How to make homemade ghee

On a yum-yum scale of 1 to 10, ghee (aka clarified butter) is completely off the charts.

Even better, it’s so simple to make that novice cooks can master it on the first attempt.

Place 2 sticks of unsalted butter in a saucepan over medium-low heat. After all the butter’s melted, a foam will appear on top. Created by the water content in butter, this foam evaporates as small boiling bubbles appear. Stir occasionally as the bubbles get bigger. White-colored solids will form on the bottom of the pan. Keep stirring and a second foam will appear. Let it get a little more frothy, for another minute or so, then remove from heat. This process will take about 15 minutes.

Line a strainer with triple-folded cheese cloth and strain over a bowl. Peach-colored milk solids have now been removed from the butter. Pour the ghee into a container, such as a small mason jar and cover. The clear, golden liquid will become opaque when it cools.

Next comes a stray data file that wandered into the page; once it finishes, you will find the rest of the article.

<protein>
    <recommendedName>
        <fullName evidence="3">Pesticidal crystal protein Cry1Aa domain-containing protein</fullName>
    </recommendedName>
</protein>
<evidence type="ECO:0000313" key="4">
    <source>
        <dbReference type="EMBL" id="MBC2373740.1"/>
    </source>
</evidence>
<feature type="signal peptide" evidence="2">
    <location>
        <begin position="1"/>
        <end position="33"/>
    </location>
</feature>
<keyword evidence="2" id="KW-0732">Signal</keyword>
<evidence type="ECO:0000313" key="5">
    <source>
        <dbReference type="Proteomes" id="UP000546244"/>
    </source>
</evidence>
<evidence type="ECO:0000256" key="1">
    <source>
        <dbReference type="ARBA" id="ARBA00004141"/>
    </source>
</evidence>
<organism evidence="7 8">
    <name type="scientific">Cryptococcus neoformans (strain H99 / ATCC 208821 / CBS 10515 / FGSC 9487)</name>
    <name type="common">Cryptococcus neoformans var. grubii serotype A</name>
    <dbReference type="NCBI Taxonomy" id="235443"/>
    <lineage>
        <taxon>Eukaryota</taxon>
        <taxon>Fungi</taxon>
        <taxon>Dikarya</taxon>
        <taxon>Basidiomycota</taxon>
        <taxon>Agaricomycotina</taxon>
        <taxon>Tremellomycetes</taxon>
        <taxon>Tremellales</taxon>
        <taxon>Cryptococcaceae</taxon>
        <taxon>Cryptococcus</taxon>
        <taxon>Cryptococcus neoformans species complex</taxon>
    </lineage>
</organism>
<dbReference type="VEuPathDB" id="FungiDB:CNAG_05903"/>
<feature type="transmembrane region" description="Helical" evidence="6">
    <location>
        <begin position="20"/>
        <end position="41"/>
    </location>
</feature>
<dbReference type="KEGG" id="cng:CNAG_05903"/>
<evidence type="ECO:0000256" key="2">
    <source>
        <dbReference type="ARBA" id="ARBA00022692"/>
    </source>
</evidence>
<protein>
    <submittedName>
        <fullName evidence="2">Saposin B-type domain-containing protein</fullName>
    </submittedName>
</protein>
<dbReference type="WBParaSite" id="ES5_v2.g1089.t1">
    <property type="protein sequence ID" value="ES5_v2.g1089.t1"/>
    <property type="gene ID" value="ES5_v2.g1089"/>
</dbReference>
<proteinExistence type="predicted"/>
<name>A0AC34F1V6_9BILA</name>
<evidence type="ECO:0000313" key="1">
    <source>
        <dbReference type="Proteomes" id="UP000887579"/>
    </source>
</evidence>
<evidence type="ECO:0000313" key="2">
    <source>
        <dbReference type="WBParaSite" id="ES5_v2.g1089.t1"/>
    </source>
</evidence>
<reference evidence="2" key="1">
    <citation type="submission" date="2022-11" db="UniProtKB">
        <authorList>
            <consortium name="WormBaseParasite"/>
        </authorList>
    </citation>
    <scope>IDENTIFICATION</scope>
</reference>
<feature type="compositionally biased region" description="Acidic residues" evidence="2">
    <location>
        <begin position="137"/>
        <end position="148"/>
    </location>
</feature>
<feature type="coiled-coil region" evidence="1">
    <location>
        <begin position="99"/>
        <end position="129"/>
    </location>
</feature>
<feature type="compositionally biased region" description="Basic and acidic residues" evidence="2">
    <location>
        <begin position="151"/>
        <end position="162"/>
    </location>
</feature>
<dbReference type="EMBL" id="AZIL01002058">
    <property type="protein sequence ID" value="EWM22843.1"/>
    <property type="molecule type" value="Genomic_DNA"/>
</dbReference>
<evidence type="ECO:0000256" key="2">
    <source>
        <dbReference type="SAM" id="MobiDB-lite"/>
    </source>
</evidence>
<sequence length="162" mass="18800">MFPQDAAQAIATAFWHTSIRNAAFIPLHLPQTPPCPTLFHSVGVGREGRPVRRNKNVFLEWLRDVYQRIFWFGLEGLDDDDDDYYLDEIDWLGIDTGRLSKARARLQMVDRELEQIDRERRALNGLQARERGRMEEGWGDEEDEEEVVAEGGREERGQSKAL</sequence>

This highly stable fat can be stored at room temperature for a couple months. It can be refrigerated to last longer, but the cold temperature will harden it.

Ghee’s smoke point is 485 degrees Fahrenheit so it’s ideal for high-heat cooking. In comparison, the smoke point of coconut oil is 350 degrees F; virgin olive oil, 391; and grapeseed oil, 420.

Try soft ghee on toast or a dinner roll and you may never go back to regular butter. Its flavor is both exquisite and comforting. So is its smell — sort of like catnip for people. Remember how Granny on “The Beverly Hillbillies” dabs vanilla extract behind her ears? Try a little ghee and see what happens.

Thank you for reading the Dayton Daily News and for supporting local journalism. Subscribers: log in for access to your daily ePaper and premium newsletters.

Thank you for supporting in-depth local journalism with your subscription to the Dayton Daily News. Get more news when you want it with email newsletters just for subscribers. Sign up here.